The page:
Though the powers of Ohio Legacy Trusts are expansive, they are not without limitation. An Ohio Legacy Trust cannot be used with the intent to defraud creditors. Further, it is a hard rule in Ohio law that these trusts do not protect against child support and alimony support claims. Furthermore, a settlor cannot make themselves insolvent while funding the trust and the trust cannot give a settlor the power to revoke the trust. Also, being that Ohio Legacy Trusts are grantor trusts, the settlor is responsible for paying income tax on all money generated by the trust.
Ohio Legacy Trusts are a great new tool to utilize for the right estate planner, but their use is not without risk. Assets placed in trust are no longer in the settlor’s direct control and it is no guarantee that these trusts will be recognized in other states. The biggest drawback is that Ohio Legacy Trusts only protect against future creditors, not current ones. That said, Ohio Legacy Trusts are an option that should be explored by anyone looking to protect their assets and increase the longevity of such assets. Contact an experienced Cleveland estate planning attorney and find out more about these trusts and how they can work for you.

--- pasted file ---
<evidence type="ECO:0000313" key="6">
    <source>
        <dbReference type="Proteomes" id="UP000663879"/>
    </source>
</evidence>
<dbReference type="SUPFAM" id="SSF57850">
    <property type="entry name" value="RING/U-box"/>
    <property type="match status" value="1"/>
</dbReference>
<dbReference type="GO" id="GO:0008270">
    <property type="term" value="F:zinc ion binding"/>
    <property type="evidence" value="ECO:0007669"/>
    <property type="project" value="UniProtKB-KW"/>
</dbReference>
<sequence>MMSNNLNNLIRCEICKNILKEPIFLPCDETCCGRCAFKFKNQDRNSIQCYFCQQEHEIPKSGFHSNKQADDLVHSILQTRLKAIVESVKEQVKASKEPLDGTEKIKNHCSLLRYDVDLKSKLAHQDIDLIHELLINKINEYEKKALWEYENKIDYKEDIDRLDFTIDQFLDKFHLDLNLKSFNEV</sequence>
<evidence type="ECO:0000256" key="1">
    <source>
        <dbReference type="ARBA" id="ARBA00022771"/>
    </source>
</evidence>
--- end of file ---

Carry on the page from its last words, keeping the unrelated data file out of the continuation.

Helping You And Your Loved Ones Plan For The Future
About the author: Mike E. Benjamin, Esq.
Mike is an attorney at Baron Law LLC who specializes in civil litigation, estate planning, and probate law. He is a member of the Westshore Bar Association, the Ohio State Bar Association, the Cleveland Metropolitan Bar Association, and the Federal Bar Association for the Northern District of Ohio. He can be reached at email@example.com.
The information contained herein is general in nature, is provided for informational and educational purposes only, and should not be construed as legal or tax advice. The author nor Baron Law LLC cannot and does not guarantee that such information is accurate, complete, or timely. Laws of a particular state or laws that may be applicable in a given situation may impact the applicability, accuracy, or completeness of the preceding information. Further, federal and state laws and regulations are complex and subject to change. Changes in such laws often have material impact on estate planning and tax forecasts. As such, the author and Baron Law LLC make no warranties regarding the herein information or any results arising from its use. Furthermore, the author and Baron Law LLC disclaim any liability arising out of your use of, or any financial position taken in reliance on, such information. As always consult an attorney regarding your specific legal or tax situation.